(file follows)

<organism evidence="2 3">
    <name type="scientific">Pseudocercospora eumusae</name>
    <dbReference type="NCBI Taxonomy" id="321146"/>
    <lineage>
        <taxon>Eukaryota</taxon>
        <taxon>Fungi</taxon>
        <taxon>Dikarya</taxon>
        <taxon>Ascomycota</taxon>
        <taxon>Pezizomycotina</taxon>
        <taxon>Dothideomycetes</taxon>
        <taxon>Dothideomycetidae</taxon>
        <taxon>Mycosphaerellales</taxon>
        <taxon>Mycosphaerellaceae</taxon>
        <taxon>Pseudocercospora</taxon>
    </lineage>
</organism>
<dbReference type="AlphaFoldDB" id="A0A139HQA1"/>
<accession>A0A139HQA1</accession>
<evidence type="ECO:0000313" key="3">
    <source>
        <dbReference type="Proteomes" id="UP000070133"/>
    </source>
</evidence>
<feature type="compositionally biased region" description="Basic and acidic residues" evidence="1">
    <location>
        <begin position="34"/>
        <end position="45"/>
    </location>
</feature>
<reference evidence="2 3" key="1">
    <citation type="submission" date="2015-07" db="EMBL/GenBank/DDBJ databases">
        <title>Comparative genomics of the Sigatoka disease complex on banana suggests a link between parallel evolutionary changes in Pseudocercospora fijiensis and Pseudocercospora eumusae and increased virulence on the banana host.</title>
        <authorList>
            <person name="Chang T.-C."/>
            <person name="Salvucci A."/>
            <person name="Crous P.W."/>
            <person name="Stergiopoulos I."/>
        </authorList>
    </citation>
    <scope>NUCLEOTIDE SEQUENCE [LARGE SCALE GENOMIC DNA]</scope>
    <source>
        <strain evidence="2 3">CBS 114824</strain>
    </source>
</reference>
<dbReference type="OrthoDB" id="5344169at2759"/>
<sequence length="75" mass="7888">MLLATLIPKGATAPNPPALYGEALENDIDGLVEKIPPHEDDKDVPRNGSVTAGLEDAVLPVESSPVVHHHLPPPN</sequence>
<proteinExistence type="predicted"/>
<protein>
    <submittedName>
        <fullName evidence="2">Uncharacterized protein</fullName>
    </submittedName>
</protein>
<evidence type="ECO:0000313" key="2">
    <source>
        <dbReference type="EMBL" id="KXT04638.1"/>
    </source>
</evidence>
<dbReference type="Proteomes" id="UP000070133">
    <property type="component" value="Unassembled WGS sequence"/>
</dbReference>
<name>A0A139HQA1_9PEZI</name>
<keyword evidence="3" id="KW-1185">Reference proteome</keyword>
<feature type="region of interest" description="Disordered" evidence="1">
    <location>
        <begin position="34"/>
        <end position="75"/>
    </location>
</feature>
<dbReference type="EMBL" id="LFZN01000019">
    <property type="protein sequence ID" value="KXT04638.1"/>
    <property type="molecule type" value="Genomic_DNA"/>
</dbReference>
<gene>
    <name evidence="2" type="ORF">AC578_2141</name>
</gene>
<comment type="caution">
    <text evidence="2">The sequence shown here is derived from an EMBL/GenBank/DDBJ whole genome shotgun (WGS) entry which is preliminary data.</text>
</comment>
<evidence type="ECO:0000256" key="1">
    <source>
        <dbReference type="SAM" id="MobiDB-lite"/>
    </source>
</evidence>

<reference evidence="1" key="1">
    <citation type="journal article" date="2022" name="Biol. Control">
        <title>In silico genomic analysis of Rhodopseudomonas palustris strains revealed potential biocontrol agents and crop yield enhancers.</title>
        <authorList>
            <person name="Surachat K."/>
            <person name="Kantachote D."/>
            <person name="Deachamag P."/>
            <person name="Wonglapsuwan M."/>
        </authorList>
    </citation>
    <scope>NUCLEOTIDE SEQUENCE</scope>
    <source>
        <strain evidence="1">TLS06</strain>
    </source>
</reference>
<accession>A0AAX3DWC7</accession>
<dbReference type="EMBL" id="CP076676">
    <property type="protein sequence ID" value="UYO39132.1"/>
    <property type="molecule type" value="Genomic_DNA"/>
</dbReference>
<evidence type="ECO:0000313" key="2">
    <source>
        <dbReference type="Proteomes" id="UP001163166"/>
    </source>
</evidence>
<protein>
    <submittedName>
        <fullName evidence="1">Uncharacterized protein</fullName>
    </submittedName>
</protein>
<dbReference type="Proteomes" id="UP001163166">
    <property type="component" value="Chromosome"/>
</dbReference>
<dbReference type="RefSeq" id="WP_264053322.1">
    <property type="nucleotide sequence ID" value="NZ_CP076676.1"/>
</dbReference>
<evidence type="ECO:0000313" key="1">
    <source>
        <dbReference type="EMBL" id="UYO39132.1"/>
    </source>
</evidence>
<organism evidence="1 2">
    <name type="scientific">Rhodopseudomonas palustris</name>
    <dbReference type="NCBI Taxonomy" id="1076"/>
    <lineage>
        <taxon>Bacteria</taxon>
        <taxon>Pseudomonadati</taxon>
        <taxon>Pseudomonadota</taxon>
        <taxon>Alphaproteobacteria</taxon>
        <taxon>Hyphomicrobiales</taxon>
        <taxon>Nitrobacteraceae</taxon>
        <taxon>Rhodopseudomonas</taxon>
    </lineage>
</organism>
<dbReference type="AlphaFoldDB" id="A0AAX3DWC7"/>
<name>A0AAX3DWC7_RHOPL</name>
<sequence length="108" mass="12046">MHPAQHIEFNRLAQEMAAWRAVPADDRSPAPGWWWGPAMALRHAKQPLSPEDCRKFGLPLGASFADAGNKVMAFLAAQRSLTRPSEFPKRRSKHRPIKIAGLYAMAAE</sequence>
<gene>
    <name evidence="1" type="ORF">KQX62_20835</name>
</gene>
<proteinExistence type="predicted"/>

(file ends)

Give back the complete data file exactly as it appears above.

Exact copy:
<organism evidence="2 3">
    <name type="scientific">Pseudocercospora eumusae</name>
    <dbReference type="NCBI Taxonomy" id="321146"/>
    <lineage>
        <taxon>Eukaryota</taxon>
        <taxon>Fungi</taxon>
        <taxon>Dikarya</taxon>
        <taxon>Ascomycota</taxon>
        <taxon>Pezizomycotina</taxon>
        <taxon>Dothideomycetes</taxon>
        <taxon>Dothideomycetidae</taxon>
        <taxon>Mycosphaerellales</taxon>
        <taxon>Mycosphaerellaceae</taxon>
        <taxon>Pseudocercospora</taxon>
    </lineage>
</organism>
<dbReference type="AlphaFoldDB" id="A0A139HQA1"/>
<accession>A0A139HQA1</accession>
<evidence type="ECO:0000313" key="3">
    <source>
        <dbReference type="Proteomes" id="UP000070133"/>
    </source>
</evidence>
<feature type="compositionally biased region" description="Basic and acidic residues" evidence="1">
    <location>
        <begin position="34"/>
        <end position="45"/>
    </location>
</feature>
<reference evidence="2 3" key="1">
    <citation type="submission" date="2015-07" db="EMBL/GenBank/DDBJ databases">
        <title>Comparative genomics of the Sigatoka disease complex on banana suggests a link between parallel evolutionary changes in Pseudocercospora fijiensis and Pseudocercospora eumusae and increased virulence on the banana host.</title>
        <authorList>
            <person name="Chang T.-C."/>
            <person name="Salvucci A."/>
            <person name="Crous P.W."/>
            <person name="Stergiopoulos I."/>
        </authorList>
    </citation>
    <scope>NUCLEOTIDE SEQUENCE [LARGE SCALE GENOMIC DNA]</scope>
    <source>
        <strain evidence="2 3">CBS 114824</strain>
    </source>
</reference>
<dbReference type="OrthoDB" id="5344169at2759"/>
<sequence length="75" mass="7888">MLLATLIPKGATAPNPPALYGEALENDIDGLVEKIPPHEDDKDVPRNGSVTAGLEDAVLPVESSPVVHHHLPPPN</sequence>
<proteinExistence type="predicted"/>
<protein>
    <submittedName>
        <fullName evidence="2">Uncharacterized protein</fullName>
    </submittedName>
</protein>
<evidence type="ECO:0000313" key="2">
    <source>
        <dbReference type="EMBL" id="KXT04638.1"/>
    </source>
</evidence>
<dbReference type="Proteomes" id="UP000070133">
    <property type="component" value="Unassembled WGS sequence"/>
</dbReference>
<name>A0A139HQA1_9PEZI</name>
<keyword evidence="3" id="KW-1185">Reference proteome</keyword>
<feature type="region of interest" description="Disordered" evidence="1">
    <location>
        <begin position="34"/>
        <end position="75"/>
    </location>
</feature>
<dbReference type="EMBL" id="LFZN01000019">
    <property type="protein sequence ID" value="KXT04638.1"/>
    <property type="molecule type" value="Genomic_DNA"/>
</dbReference>
<gene>
    <name evidence="2" type="ORF">AC578_2141</name>
</gene>
<comment type="caution">
    <text evidence="2">The sequence shown here is derived from an EMBL/GenBank/DDBJ whole genome shotgun (WGS) entry which is preliminary data.</text>
</comment>
<evidence type="ECO:0000256" key="1">
    <source>
        <dbReference type="SAM" id="MobiDB-lite"/>
    </source>
</evidence>

<reference evidence="1" key="1">
    <citation type="journal article" date="2022" name="Biol. Control">
        <title>In silico genomic analysis of Rhodopseudomonas palustris strains revealed potential biocontrol agents and crop yield enhancers.</title>
        <authorList>
            <person name="Surachat K."/>
            <person name="Kantachote D."/>
            <person name="Deachamag P."/>
            <person name="Wonglapsuwan M."/>
        </authorList>
    </citation>
    <scope>NUCLEOTIDE SEQUENCE</scope>
    <source>
        <strain evidence="1">TLS06</strain>
    </source>
</reference>
<accession>A0AAX3DWC7</accession>
<dbReference type="EMBL" id="CP076676">
    <property type="protein sequence ID" value="UYO39132.1"/>
    <property type="molecule type" value="Genomic_DNA"/>
</dbReference>
<evidence type="ECO:0000313" key="2">
    <source>
        <dbReference type="Proteomes" id="UP001163166"/>
    </source>
</evidence>
<protein>
    <submittedName>
        <fullName evidence="1">Uncharacterized protein</fullName>
    </submittedName>
</protein>
<dbReference type="Proteomes" id="UP001163166">
    <property type="component" value="Chromosome"/>
</dbReference>
<dbReference type="RefSeq" id="WP_264053322.1">
    <property type="nucleotide sequence ID" value="NZ_CP076676.1"/>
</dbReference>
<evidence type="ECO:0000313" key="1">
    <source>
        <dbReference type="EMBL" id="UYO39132.1"/>
    </source>
</evidence>
<organism evidence="1 2">
    <name type="scientific">Rhodopseudomonas palustris</name>
    <dbReference type="NCBI Taxonomy" id="1076"/>
    <lineage>
        <taxon>Bacteria</taxon>
        <taxon>Pseudomonadati</taxon>
        <taxon>Pseudomonadota</taxon>
        <taxon>Alphaproteobacteria</taxon>
        <taxon>Hyphomicrobiales</taxon>
        <taxon>Nitrobacteraceae</taxon>
        <taxon>Rhodopseudomonas</taxon>
    </lineage>
</organism>
<dbReference type="AlphaFoldDB" id="A0AAX3DWC7"/>
<name>A0AAX3DWC7_RHOPL</name>
<sequence length="108" mass="12046">MHPAQHIEFNRLAQEMAAWRAVPADDRSPAPGWWWGPAMALRHAKQPLSPEDCRKFGLPLGASFADAGNKVMAFLAAQRSLTRPSEFPKRRSKHRPIKIAGLYAMAAE</sequence>
<gene>
    <name evidence="1" type="ORF">KQX62_20835</name>
</gene>
<proteinExistence type="predicted"/>